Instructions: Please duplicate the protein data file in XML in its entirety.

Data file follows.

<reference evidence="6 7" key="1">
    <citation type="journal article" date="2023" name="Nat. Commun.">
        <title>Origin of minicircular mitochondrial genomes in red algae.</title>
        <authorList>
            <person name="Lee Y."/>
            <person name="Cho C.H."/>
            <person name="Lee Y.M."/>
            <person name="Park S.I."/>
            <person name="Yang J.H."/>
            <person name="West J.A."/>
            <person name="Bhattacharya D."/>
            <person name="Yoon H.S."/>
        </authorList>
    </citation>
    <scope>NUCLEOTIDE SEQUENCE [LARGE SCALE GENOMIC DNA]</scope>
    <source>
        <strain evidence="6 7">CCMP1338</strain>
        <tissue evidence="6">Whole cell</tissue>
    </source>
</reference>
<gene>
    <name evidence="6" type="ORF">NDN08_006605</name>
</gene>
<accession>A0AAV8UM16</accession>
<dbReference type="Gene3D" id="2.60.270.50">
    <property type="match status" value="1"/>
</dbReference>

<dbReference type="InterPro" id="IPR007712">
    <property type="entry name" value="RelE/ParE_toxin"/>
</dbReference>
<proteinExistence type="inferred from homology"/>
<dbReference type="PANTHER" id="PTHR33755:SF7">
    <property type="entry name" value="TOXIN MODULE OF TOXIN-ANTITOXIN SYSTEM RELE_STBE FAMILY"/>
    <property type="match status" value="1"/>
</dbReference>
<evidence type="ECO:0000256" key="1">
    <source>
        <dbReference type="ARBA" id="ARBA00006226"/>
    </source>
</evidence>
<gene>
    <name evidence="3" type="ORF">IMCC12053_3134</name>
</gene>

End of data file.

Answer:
<reference evidence="6 7" key="1">
    <citation type="journal article" date="2023" name="Nat. Commun.">
        <title>Origin of minicircular mitochondrial genomes in red algae.</title>
        <authorList>
            <person name="Lee Y."/>
            <person name="Cho C.H."/>
            <person name="Lee Y.M."/>
            <person name="Park S.I."/>
            <person name="Yang J.H."/>
            <person name="West J.A."/>
            <person name="Bhattacharya D."/>
            <person name="Yoon H.S."/>
        </authorList>
    </citation>
    <scope>NUCLEOTIDE SEQUENCE [LARGE SCALE GENOMIC DNA]</scope>
    <source>
        <strain evidence="6 7">CCMP1338</strain>
        <tissue evidence="6">Whole cell</tissue>
    </source>
</reference>
<gene>
    <name evidence="6" type="ORF">NDN08_006605</name>
</gene>
<accession>A0AAV8UM16</accession>
<dbReference type="Gene3D" id="2.60.270.50">
    <property type="match status" value="1"/>
</dbReference>

<dbReference type="InterPro" id="IPR007712">
    <property type="entry name" value="RelE/ParE_toxin"/>
</dbReference>
<proteinExistence type="inferred from homology"/>
<dbReference type="PANTHER" id="PTHR33755:SF7">
    <property type="entry name" value="TOXIN MODULE OF TOXIN-ANTITOXIN SYSTEM RELE_STBE FAMILY"/>
    <property type="match status" value="1"/>
</dbReference>
<evidence type="ECO:0000256" key="1">
    <source>
        <dbReference type="ARBA" id="ARBA00006226"/>
    </source>
</evidence>
<gene>
    <name evidence="3" type="ORF">IMCC12053_3134</name>
</gene>